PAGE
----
Changes at Google require a new outlook and new search engine optimization techniques for law firms
Search engines are always making changes – small and large – to how they determine which sites come up when users type various keywords and phrases. Not long ago, Google made some pretty big changes to how it determines search results. Dubbed “Hummingbird,” this update to Google’s algorithm was a big one. A few of the highlights include:
A focus on “Conversational Search” – Google still won’t book you a ticket to Washington, DC if you ask, but it’s getting closer. Conversational search is evolving and has gotten pretty sophisticated already. Conversational search lets you ask Google questions and get answers. You can even follow it up with another question and Google “understands” what you’re talking about based on your previous question. For example, I asked Google, “Find a law firm in Denver.” Google presented results. Then I asked, “do any of these specialize in personal injury law?” and Google presented personal injury firms in Denver. The results weren’t perfect, but I expect them to improve.
According to Search Engine Land, conversational search is “about parsing the language you use so the search engine understands, really comprehends, what you’re talking about.” It will be interesting to see how it evolves.
Of course, what worked in the past won’t go away completely, but here’s some more good information about Google’s Hummingbird update:
- 3 Ways Content Will Be Affected by Google’s Latest Hummingbird Update – Google+ will continue to influence Google search results.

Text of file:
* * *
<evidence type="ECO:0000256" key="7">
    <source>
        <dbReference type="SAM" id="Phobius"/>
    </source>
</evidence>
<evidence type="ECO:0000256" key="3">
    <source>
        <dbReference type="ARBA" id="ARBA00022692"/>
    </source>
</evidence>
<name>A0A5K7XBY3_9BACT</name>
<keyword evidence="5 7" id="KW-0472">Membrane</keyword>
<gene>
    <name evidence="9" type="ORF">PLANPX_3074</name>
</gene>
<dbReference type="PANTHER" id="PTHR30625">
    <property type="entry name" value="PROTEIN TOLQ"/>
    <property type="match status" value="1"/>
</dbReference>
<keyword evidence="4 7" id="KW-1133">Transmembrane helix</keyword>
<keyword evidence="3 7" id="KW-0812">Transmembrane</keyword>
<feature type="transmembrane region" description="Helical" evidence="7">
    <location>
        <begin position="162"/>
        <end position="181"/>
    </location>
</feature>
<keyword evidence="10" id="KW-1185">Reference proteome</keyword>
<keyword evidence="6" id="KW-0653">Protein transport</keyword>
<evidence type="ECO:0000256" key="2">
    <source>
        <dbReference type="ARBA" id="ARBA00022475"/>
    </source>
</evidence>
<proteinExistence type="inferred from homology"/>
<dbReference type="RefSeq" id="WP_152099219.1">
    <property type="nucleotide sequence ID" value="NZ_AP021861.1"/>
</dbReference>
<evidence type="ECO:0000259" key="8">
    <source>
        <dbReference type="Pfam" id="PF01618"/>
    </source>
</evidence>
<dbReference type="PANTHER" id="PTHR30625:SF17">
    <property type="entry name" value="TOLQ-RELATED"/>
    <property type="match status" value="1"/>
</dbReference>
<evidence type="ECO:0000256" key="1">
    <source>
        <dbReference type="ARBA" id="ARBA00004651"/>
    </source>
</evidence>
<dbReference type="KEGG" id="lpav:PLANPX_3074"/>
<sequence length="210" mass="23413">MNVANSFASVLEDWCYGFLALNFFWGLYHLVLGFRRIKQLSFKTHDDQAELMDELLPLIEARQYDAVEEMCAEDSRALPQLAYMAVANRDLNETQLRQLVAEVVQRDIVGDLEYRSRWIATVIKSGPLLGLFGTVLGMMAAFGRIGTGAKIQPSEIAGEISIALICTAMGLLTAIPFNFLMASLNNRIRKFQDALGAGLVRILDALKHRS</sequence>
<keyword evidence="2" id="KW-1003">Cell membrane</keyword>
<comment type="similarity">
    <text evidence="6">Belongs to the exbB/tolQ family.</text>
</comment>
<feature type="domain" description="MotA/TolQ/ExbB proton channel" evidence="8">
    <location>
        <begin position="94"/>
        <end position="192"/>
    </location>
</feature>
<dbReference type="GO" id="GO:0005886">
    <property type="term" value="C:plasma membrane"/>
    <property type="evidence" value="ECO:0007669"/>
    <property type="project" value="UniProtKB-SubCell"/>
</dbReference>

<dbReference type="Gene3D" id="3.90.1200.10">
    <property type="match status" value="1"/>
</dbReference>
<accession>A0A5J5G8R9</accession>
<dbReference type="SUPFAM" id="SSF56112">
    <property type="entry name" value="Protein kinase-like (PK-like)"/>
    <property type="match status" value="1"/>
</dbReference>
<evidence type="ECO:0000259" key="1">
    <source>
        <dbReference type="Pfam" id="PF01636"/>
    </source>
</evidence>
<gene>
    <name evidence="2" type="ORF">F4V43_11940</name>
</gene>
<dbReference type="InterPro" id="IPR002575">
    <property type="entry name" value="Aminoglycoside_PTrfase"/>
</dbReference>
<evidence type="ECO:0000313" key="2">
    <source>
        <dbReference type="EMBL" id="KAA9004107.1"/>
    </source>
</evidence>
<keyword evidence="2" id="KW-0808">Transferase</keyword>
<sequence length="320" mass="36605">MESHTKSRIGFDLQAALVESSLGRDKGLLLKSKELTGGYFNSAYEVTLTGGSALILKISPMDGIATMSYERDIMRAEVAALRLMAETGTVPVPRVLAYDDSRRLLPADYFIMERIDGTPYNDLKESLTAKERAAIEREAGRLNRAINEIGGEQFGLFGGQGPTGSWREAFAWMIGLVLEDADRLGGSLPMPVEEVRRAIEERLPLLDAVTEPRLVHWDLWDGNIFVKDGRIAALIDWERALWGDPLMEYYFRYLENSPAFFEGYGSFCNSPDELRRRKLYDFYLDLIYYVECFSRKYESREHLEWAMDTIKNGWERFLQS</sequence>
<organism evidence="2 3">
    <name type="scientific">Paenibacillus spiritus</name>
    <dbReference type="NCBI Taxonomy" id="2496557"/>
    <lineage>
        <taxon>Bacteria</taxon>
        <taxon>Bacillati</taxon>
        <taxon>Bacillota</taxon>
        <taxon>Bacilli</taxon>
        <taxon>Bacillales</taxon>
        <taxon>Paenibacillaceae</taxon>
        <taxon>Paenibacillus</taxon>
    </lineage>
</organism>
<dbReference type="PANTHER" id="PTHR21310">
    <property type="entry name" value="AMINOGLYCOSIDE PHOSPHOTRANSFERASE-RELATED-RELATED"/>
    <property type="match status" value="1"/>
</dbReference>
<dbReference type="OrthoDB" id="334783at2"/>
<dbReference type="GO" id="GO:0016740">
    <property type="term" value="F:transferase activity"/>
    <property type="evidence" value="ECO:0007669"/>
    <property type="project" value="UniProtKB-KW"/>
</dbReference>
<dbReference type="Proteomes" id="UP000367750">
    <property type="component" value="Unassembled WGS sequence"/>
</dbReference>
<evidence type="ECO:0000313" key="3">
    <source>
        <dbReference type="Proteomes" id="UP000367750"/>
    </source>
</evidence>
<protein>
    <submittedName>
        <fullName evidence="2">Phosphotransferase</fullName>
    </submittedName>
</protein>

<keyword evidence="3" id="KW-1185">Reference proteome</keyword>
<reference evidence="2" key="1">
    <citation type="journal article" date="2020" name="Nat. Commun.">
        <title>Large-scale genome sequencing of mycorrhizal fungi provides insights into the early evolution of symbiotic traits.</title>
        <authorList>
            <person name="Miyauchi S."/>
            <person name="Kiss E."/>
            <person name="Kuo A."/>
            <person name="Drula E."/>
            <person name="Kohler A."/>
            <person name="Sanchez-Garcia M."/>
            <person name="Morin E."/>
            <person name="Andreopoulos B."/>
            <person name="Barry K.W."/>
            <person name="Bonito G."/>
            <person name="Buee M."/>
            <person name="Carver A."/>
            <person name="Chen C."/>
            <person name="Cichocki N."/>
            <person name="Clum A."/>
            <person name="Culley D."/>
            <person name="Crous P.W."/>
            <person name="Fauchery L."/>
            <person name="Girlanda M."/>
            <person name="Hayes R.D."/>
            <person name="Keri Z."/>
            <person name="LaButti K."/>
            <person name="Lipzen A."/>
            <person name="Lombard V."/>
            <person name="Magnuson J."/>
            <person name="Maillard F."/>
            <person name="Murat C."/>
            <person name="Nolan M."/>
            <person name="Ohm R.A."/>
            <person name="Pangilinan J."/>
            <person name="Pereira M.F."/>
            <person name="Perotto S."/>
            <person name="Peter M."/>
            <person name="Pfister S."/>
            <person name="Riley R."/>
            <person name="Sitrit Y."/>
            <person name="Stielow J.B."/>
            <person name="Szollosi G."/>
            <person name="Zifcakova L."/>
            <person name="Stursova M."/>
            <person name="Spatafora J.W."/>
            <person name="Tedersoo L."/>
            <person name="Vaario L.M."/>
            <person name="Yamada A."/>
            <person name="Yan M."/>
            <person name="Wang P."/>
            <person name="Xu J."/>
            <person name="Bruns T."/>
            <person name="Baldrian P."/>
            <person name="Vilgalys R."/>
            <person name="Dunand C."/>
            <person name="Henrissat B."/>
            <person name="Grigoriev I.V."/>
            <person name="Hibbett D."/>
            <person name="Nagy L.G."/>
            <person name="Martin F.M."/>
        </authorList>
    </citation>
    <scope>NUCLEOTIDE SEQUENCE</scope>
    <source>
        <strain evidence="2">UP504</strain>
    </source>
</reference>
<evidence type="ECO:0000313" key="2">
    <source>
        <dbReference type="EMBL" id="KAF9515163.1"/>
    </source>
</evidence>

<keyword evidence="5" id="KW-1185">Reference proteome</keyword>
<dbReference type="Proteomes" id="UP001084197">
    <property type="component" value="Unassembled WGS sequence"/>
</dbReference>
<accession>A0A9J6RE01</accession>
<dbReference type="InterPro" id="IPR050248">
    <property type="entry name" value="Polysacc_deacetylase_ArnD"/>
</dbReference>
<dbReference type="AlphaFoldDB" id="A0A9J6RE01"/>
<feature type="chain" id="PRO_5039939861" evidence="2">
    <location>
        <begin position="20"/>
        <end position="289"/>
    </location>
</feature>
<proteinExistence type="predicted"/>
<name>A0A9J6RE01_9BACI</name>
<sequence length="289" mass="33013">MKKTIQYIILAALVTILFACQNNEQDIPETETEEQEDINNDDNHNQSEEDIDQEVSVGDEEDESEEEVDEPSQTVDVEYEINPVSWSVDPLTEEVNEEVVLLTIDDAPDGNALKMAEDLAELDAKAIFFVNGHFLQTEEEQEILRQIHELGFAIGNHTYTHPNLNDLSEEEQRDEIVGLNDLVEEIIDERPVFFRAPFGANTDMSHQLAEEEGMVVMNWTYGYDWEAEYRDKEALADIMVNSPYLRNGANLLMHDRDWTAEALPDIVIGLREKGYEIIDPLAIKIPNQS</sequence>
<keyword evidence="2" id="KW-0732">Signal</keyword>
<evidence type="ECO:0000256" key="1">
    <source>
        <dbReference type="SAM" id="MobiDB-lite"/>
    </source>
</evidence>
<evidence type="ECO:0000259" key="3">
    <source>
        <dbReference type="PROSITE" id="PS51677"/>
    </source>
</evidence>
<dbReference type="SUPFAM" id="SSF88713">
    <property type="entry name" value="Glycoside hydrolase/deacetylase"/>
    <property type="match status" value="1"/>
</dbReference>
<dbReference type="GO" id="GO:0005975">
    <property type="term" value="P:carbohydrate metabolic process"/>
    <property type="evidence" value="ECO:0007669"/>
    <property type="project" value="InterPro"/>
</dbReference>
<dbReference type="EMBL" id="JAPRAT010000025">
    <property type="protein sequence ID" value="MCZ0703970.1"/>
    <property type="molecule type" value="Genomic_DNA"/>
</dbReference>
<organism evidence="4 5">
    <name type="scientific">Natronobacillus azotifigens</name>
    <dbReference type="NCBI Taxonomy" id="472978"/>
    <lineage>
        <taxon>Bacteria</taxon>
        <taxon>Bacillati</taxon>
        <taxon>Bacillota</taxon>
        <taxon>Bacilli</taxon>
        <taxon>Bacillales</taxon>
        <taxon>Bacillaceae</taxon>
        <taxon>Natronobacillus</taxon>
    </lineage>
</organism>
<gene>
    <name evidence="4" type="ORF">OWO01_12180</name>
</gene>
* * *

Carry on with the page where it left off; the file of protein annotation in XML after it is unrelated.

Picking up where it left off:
- Is Your SEO Strategy Ready for Google’s New Algorithm? – I like the idea of adding questions to your content and the idea that lots of good content is better than a little bit. Makes sense, doesn’t it?
- An SEO Guide to the Google Hummingbird Update – This is an excellent overview of what’s changed with the Hummingbird update.
- Google Hummingbird Friendly Content Marketing Tips – Get ideas about which types of content are the best for SEO now. Law firms may want to focus on “evergreen” content, case studies and frequently asked questions.
Good Search Engine Optimization Techniques for Law Firms (or any business)
Search engines continue to get better at rewarding sites that real, live people will also appreciate. If you learn more about how search engines work, there’s a better chance you’ll get your law firm website to the top of the search engine results page.
Search Engine Guidelines for Creating a Quality Website – Learn what Google, Bing and Yahoo have to say about how your site can get high rankings. After all, they ought to know. Perhaps not surprisingly, what makes a site valuable or easy to use for its visitors also helps your site do better in the search engines. For example, if your site loads slowly, it’ll be penalized by the search engines. If each page, and the site in general, is well-organized and presented, it will make it easy for visitors to find what they need. It also helps your search engine placement.
Google’s Matt Cutts: We Don’t Use Twitter Or Facebook Social Signals To Rank Pages – Speaking of how search engines work, you may have heard that Facebook and Twitter are really important to your Google search results. They are, to a limited extent. Google doesn’t catalog a large part of Facebook and Twitter and doesn’t place more weight on what appears there compared to what appears on some other page elsewhere on the Web. Hear from Matt in the video posted here.
More from Matt – Guest Posting: Has someone approached your law firm about providing free content for your website? Maybe the called this a “guest post.” Beware of this practice. Matt Cutts is one of the people at Google who tries to cut down on the spammy techniques sites us to try to come up higher in search engine results. He says these SEO scam artists are really trying to drive traffic to their own sites. Yes, of course, you can still post quality content on other websites. You can even have someone post quality content on your site, but beware of unsolicited emails and “free” content that comes out of the woodwork.